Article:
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Yuri Bashmet

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Brahms: Symphony No.3
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Tchaikovsky: Symphony No.6 ‘Pathétique’

Novaya Rossiya State Symphony Orchestra

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Yuri Bashmet is one of the greatest viola players of our time, featured here as an equally impressive conductor of the Novaya Rossiya State Symphony Orchestra, an ensemble that has been conducted by the likes of Vladimir Ashkenazy and Valery Gergiev. Bashmet became Chief Conductor of the orchestra in 2002. With ‘razor-sharp performances’ (David Nice), Bashmet has been compared to Mravinsky in his dynamic and fresh approach to these three core symphonic works.

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JOHANNES BRAHMS 1833–1897

Symphony No.3 in F major op.90

1 I Allegro con brio 12.57

2 II Andante 7.42

3 III Poco allegretto 6.08

4 IV Allegro 8.25

 

PYOTR ILYICH TCHAIKOVSKY 1814–1893

Symphony No.6 in B minor op.74 ‘Pathétique’

5 I Adagio – Allegro non troppo 19.14

6 II Allegro con grazia 6.56

7 III Allegro molto vivace 8.07

8 IV Adagio lamentoso 11.52

 

Novaya Rossiya State Symphony Orchestra

YURI BASHMET

Recorded: ‘Live’, Great Hall, Moscow Conservatory, Moscow,

27 April 2004 (Tchaikovsky) & 7 February 2005 (Brahms)

Tchaikovsky: Symphony No.6, 3rd movement

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Martin Kendrick
08/Aug/2013

“A stunning disc of Brahms and Tchaikovsky. The first movement of Brahms’s Third Symphony can easily lose momentum, but Bashmet and the Novaya Rossiya State SO (made up of outstanding young players) are electrifying here. The opening has a thrilling sense of rhythmic swing and the central movements are most poetic. I would recommend this for the Brahms alone (unless you’re allergic to Slavonic horns) were it not for the coupling – a superlative Tchaikovsky ‘Pathétique’ that plumbs emotional depths without ever becoming indulgent, and that is startlingly furious in quicker music. The playing is phenomenal and the live digital recordings from 2004-5 are excellent.”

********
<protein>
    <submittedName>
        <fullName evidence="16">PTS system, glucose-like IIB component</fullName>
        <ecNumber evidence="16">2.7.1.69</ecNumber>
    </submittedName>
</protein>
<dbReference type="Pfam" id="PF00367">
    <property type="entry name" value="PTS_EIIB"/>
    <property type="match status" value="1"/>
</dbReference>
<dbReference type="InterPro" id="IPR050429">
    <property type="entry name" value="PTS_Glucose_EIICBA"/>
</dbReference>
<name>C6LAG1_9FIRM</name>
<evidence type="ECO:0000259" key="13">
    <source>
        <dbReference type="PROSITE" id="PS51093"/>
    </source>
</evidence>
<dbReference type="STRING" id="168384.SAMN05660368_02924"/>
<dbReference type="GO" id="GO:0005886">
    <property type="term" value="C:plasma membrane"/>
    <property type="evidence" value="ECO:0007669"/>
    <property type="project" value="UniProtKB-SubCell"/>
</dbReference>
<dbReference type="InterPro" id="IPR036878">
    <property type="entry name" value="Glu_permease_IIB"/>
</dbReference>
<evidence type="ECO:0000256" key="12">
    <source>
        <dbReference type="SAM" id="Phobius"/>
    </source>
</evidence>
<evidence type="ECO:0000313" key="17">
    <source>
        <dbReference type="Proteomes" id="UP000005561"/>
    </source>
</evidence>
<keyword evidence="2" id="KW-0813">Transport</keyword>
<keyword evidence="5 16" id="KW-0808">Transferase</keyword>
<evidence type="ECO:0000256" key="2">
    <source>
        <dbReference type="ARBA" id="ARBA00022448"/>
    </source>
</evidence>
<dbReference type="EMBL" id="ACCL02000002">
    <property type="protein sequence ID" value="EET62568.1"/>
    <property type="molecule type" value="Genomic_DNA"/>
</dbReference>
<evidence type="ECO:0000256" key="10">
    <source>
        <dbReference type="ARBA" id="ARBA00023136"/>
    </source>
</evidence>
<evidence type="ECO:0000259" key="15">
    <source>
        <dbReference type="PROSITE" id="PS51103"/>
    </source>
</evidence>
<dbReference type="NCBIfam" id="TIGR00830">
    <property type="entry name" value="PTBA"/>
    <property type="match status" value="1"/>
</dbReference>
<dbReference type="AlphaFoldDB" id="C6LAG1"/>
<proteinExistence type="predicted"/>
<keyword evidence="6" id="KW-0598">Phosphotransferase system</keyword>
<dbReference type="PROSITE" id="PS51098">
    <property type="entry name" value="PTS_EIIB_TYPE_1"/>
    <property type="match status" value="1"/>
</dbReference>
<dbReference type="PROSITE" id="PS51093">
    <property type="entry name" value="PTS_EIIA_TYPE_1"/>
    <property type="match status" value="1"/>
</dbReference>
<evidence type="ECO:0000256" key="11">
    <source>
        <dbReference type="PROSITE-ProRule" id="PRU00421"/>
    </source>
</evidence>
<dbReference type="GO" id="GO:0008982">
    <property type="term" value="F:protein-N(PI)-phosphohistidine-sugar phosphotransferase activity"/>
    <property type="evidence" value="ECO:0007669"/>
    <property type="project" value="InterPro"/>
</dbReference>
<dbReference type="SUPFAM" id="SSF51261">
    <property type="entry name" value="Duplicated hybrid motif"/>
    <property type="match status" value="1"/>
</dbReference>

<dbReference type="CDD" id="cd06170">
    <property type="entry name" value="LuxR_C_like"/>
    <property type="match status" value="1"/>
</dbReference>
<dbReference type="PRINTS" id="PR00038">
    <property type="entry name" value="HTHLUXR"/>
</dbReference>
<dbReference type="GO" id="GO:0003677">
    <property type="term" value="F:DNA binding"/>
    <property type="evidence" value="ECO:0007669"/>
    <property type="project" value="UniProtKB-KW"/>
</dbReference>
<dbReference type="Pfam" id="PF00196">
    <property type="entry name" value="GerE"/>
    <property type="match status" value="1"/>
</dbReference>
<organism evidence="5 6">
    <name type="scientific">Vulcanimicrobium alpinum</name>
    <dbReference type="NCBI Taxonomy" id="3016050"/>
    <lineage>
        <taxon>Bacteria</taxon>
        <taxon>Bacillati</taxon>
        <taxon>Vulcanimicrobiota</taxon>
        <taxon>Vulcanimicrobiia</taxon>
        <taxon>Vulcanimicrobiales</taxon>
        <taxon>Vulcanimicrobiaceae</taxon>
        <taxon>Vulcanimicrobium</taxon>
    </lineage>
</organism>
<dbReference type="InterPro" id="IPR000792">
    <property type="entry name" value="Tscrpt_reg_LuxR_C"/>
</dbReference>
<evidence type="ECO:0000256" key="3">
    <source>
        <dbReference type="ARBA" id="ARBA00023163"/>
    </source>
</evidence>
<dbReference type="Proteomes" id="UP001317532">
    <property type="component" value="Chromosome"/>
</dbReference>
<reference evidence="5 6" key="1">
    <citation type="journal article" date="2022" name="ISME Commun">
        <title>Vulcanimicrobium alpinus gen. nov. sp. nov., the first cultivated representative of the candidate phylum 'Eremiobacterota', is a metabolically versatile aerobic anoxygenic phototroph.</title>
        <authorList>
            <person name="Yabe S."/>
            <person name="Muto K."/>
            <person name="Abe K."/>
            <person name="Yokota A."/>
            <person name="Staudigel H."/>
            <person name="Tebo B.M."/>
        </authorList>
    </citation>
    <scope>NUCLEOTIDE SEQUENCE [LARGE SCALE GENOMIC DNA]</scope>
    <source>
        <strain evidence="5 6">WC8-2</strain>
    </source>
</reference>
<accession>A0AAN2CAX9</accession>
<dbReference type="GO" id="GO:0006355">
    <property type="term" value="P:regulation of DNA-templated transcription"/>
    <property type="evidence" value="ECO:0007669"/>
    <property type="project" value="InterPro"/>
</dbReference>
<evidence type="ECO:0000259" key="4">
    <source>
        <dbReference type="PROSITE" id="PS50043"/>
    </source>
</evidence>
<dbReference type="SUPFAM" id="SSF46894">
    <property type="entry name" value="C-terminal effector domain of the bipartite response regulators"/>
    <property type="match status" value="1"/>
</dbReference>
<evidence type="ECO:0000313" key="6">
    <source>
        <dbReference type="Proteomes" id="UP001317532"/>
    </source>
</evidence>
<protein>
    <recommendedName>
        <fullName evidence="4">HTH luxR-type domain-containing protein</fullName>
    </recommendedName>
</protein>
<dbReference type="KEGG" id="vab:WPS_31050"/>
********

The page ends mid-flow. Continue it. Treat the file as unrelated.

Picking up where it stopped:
International Record Review

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    Martin Kendrick
    08/Aug/2013

    “ As you might expect, this Pathétique has many fine things in it. The first movement receives an expressive, well-organized performance…The development, attacked with a taut, edge-of-the-seat, rhythmic alterness, is gripping, the final clarinet solo is poignant, avoiding pathos.”

    MusicWeb International

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      Martin Kendrick
      08/Aug/2013

      “The results [of these two live performances] are outstanding – it’s rare to hear this most elusive Brahms symphony spring into action quite like this, with Bashmet’s propulsive opening kicking the music into vivid life. The Novaya Rossiya orchestra sound recognisably Russian – thick, dark strings and vibrato-laden winds and brass. It’s not your usual Brahms sound – the last movement’s eruptions are more dramatic, leading to a touching, consoling coda.”

      The Arts Desk

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        Martin Kendrick
        08/Aug/2013

        “Here everything holds the attention, whether in the sensitive phrase-shaping and careful balancing of the Brahms, or the searing intensity of Tchaikovsky’s Sixth… Of the many instrumentaliststurned-conductors who have arrived on the scene in recent years, I’d say that Bashmet has to be among the most original. I look forward to hearing more rostrum work from him, much more.”

        Gramophone

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          Martin Kendrick
          08/Aug/2013

          “These performances are good to hear – both for their musical insights and the excellence and individuality of an orchestra that might otherwise be denied us.”

          ClassicalSource.com

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            Martin Kendrick
            08/Aug/2013

            “Here's a chance to savour two mainstays of the repertoire recorded live in Moscow by an orchestra that visits Britain too rarely, the Novaya Rossiya, directed by its chief conductor, the charismatic viola virtuoso Yuri Bashmet. Tchaikovsky's "Pathétique" is a powerfully emotional piece under any baton, but in this shattering interpretation Bashmet digs down to its darkest depths to reveal its true Slavic soul. And his young players, all graduates of the Moscow Conservatoire, bring a real freshness to Brahms's Symphony No 3, racing through the opening allegro and dancing through the third movement with sunny insouciance.”

            The Guardian

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